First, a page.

This footage of Lennie Tristano was filmed in Copenhagen in 1965.
Leonard Tristano was born in Chicago into an Italian immigrant family from Aversa on March 19, 1919. He was blind from infancy and studied piano and music theory from pre-teen years, graduating from his home town's American Conservatory of Music in 1943.
Tristano's interest in jazz inspired a move to New York City in 1946. His advanced grasp of harmony pushed his music beyond even the complexities of the contemporary bebop movement, although he was always explicit about acknowledging his enormous debt to Charlie Parker and Bud Powell. (Other key ingredients in his style were Nat King Cole and Art Tatum, influences most audible in his early drummer-less trio recordings.) Though he and his followers remained at something of a slant to mainstream bebop, he did on occasion play and record with bebop's preeminent figures such as Dizzy Gillespie and Charlie Parker, and Tristano was a pallbearer at Parker's funeral. Often the "Tristano school" has been contrasted with bebop, however, by being labelled "cool jazz", though this risks lumping his music in with unrelated styles like the West Coast cool jazz of the 1950s.
Among Lennie's most important earlier recordings was a 1949 sextet session with his students, saxophone players Lee Konitz and Warne Marsh. After recording a number of conventionally structured compositions, Tristano had the group record "Intuition" and "Digression." Both pieces were completely improvised, with no prearranged melody, harmony or rhythm. These two songs are often cited as the first recorded examples of free jazz or free improvisation.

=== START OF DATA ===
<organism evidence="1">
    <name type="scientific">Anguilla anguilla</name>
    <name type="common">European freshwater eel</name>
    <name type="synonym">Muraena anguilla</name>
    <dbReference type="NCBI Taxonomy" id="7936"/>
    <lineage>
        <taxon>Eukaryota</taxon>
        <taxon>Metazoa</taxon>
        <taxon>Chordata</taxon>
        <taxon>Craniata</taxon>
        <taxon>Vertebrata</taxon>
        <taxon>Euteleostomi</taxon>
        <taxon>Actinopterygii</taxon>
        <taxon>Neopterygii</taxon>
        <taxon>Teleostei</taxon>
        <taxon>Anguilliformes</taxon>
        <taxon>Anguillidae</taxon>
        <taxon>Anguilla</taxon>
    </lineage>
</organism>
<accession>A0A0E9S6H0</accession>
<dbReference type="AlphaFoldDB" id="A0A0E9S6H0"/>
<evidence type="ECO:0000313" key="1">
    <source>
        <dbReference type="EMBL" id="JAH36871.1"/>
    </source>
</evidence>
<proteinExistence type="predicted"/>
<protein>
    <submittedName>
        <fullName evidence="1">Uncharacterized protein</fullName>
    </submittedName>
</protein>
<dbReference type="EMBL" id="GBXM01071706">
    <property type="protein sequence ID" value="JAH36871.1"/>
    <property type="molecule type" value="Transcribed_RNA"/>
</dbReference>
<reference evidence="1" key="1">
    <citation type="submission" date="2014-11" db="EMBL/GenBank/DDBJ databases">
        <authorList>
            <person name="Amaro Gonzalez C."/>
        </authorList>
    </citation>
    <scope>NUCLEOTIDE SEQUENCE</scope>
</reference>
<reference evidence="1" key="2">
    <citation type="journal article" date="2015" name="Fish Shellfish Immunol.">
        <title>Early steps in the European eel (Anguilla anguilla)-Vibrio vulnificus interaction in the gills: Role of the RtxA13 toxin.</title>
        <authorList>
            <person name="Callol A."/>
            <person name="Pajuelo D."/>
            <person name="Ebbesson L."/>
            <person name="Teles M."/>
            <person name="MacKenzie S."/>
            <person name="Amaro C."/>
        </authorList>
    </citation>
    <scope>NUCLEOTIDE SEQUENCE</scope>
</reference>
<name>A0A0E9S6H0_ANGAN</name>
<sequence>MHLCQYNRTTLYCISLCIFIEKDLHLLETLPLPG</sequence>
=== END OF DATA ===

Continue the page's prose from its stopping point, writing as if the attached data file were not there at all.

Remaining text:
Tristano released two important albums on Atlantic Records, which remain his best-known work. His self titled album from 1955, is famous for including innovative experiments with overdubbing "Requiem" and "Turkish Mambo," and altered tape-speed on "Line Up" and "East 32nd." The second side is a straightforward club gig in the company of Lee Konitz. The "Requiem" album on the other hand is a tribute to the late Charlie Parker, is notable for its deep blues feeling – a style not usually associated with Tristano. However, perhaps the most significant work lies in the composition "Line Up," a spiralling linear improvisation based on the changes to "All of Me."
His distrust of jazz record labels and increasingly infrequent public performances meant that his recordings are comparatively scarce, and many of them are concert recordings of very variable fidelity. By the mid-1950s, Tristano focused his energies more and more on music education. He can be regarded as one of the first jazz teachers to teach jazz in a structured way, beginning in the late 1940s and continuing to his death in 1978. Lennie approached each student individually and hence lessons were structured to meet the needs of each individual; however, each student was challenged in ways that would allow the student to find and express their own musical feelings, or style.
He would often have his students learn to sing and play the improvised solos by some of best-known names in jazz, including Louis Armstrong, Lester Young, Billie Holiday, Charlie Parker and Bud Powell. Solos were often learned by first playing them along with the original recording, from a phonograph record or magnetic audio tape, at half the normal speed, hence the pitch would drop by one octave. Eventually the student would learn the solo at normal speed. Tristano stressed that the student was not learning to imitate the artist, but rather should use the experience to gain insight into the musical feeling conveyed by the artist.
One of the key teaching tools that he used was the metronome. In practicing fundamentals such as scales, the student would set the metronome at or near to its slowest setting and play the scales and arpeggios in a legato fashion covering the full range of their instrument with very even dynamics. Developing a strong awareness of the beat was a key element of his teaching philosophy.